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DeCrane v. Eckart

United States District Court, N.D. Ohio, Eastern Division

February 16, 2018

SEAN DeCRANE, Plaintiff,
v.
EDWARD ECKART, et al., Defendants.

          OPINION AND ORDER

          CHRISTOPHER A. BOYKO UNITED STATES DISTRICT JUDGE.

         This matter comes before the Court upon the Motion (ECF DKT #15) of Plaintiff Sean DeCrane for Leave to File Second Amended Complaint. For the following reasons, the Motion is granted.

         I. FACTUAL BACKGROUND

         Plaintiff is a retired City of Cleveland Division of Fire Battalion Chief. He alleges that Assistant Safety Director Edward Eckart, along with James Votypka and Christopher Chumita, repeatedly retaliated against him based on the mistaken belief that Plaintiff disclosed to a reporter that a previous fire chief lacked the required continuing education to maintain his professional certification. Allegedly, the retaliation included: repeated failures to promote him; seizing the Fire Training Academy's records while Plaintiff served as Director of Training; making false allegations against him about deficient record-keeping; trying to have him criminally prosecuted; concocting false administrative charges against him; delaying a state audit that would have cleared him; relaying false information to the media; ignoring his emails and refusing to meet with him; trying to outsource training activities; and trying to damage his reputation and career.

         On October 31, 2016, Plaintiff filed a Complaint against the City, Eckart, Votypka and Chumita for: (1) First and Fourteenth Amendment Retaliation under § 1983; (2) False Light Invasion of Privacy (Eckart); and (3) a state-law claim for Intimidation under R.C. § 2921.03 (Eckart, Votypka and Chumita).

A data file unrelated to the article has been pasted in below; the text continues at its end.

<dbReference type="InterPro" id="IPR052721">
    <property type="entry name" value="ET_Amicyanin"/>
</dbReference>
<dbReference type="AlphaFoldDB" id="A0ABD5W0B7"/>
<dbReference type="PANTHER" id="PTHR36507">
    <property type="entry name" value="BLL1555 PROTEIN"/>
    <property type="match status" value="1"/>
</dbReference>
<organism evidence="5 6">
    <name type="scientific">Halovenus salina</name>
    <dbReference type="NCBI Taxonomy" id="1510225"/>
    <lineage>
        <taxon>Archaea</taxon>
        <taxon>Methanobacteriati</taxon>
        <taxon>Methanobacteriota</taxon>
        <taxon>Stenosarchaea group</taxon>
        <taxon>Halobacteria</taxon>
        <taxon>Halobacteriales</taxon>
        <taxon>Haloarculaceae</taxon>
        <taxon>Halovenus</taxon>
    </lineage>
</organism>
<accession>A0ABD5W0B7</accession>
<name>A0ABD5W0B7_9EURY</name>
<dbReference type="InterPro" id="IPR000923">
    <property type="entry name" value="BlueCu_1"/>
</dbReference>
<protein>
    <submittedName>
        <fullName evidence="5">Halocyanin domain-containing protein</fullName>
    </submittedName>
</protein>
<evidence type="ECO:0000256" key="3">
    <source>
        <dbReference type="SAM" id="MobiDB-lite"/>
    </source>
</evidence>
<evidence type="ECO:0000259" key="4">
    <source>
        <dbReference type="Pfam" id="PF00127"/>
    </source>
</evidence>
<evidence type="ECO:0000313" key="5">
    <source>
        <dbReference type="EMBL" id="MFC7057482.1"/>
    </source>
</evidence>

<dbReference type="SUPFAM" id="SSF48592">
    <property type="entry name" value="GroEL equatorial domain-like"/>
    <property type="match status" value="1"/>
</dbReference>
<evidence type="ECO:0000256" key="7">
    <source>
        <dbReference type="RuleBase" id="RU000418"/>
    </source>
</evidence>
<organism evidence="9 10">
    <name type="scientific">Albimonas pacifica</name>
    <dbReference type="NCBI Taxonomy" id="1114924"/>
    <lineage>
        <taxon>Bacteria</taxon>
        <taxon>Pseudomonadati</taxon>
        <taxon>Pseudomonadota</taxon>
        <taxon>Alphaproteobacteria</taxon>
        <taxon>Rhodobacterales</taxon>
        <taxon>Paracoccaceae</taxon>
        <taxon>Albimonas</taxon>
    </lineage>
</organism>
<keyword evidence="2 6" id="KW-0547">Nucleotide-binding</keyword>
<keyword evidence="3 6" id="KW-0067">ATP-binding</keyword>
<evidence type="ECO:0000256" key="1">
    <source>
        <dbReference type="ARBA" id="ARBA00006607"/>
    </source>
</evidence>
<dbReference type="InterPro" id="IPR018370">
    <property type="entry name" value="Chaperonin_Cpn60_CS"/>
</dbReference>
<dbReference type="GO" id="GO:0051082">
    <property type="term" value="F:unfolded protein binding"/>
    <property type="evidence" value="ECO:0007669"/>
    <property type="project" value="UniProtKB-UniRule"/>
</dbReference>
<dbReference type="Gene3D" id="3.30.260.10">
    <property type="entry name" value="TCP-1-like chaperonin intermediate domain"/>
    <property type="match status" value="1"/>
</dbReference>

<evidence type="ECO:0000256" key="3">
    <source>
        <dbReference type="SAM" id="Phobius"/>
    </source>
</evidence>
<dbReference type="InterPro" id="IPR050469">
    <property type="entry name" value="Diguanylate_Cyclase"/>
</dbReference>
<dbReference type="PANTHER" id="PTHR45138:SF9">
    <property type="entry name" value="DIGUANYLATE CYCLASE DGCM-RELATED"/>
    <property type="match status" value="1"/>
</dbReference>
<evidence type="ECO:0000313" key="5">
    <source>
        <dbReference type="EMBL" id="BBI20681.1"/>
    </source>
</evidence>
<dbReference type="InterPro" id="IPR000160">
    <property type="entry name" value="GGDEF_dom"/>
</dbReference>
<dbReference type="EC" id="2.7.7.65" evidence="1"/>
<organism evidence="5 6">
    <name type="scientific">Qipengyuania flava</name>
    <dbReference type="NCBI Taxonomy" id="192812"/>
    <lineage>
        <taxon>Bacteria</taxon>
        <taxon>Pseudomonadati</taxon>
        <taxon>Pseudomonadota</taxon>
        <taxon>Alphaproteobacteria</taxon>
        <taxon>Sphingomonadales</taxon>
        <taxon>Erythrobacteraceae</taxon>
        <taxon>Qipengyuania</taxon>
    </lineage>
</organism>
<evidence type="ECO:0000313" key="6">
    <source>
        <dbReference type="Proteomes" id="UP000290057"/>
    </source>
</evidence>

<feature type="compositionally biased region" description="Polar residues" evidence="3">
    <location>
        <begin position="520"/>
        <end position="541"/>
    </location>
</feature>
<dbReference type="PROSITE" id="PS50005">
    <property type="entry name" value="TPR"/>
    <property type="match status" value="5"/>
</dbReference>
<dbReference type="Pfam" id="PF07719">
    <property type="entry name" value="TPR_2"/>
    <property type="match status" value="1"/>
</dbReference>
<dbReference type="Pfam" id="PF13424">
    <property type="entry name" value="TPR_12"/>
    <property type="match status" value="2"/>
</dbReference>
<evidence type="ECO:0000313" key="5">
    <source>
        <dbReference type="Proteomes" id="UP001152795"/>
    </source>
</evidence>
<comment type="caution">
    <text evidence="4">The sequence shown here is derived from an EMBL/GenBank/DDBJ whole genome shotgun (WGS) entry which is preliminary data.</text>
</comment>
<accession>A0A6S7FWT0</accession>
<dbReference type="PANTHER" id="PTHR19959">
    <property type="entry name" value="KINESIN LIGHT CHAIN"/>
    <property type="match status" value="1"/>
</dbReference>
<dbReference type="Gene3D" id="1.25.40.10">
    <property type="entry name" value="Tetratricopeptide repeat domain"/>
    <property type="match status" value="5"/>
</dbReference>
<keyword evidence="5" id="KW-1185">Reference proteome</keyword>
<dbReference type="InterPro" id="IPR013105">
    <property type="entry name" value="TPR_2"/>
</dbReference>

After the City dismissed the pending administrative charges, Plaintiff filed an Amended and Supplemental Complaint updating his allegations on January 31, 2017. Defendants answered.

         On April 21, 2017, the individual Defendants moved for Partial Judgment on the Pleadings, arguing that the Intimidation claim against them cannot be maintained because Plaintiff did not plead that Defendants were charged with or convicted of the state-law crime of Intimidation. (ECF DKT #13).

         Plaintiff has opposed the Motion for Partial Judgment on the Pleadings and has moved, on May 18, 2017, for Leave to File a Second Amended Complaint. (ECF DKT #15). Plaintiff seeks to add a claim for Civil Liability for Criminal Acts under R.C. § 2307.60.

         Defendants oppose the Motion for Leave to Amend on the basis of futility, i.e., Eckart, Votypka, and Chumita have not been charged with, plead guilty to, or been convicted of any criminal offense related to this matter. They argue that absent such evidence, a party cannot maintain a claim under Ohio Rev. Code § 2307.60.

         II. LAW AND ANALYSIS

         Motion to Amend

         Fed.R.Civ.P. 15(a)(2) reads in part, “The court should freely give leave [to amend] when justice so requires.” However, this liberal amendment policy is not without limits. The Sixth Circuit has observed: “A motion to amend a complaint should be denied if the amendment is brought in bad faith, for dilatory purposes, results in undue delay or prejudice to the opposing party, or would be futile.” Colvin v. Caruso, 605 F.3d 282, 294 (6th Cir.2010) (citing Crawford v. Roane, 53 F.3d 750, 753 (6th Cir.1995)).

         Delay, by itself, “does not justify denial of leave to amend.” Morse v. McWhorter, 290 F.3d 800 (6th Cir.2002). In addition, when discovery is in the early stages, any prejudice from entertaining an amended pleading is minimal. Addressing the contention that an amendment might necessitate another dispositive motion, the Sixth Circuit also noted that “another round of motion practice ... does not rise to the level of prejudice that would warrant denial of leave to amend.” Morse, 290 F.3d at 801.

         “In determining what constitutes prejudice, the court considers whether the assertion of the new claim or defense would: require the opponent to expend significant additional resources to conduct discovery and prepare for trial; significantly delay the resolution of the dispute; or prevent the plaintiff from bringing a timely ...


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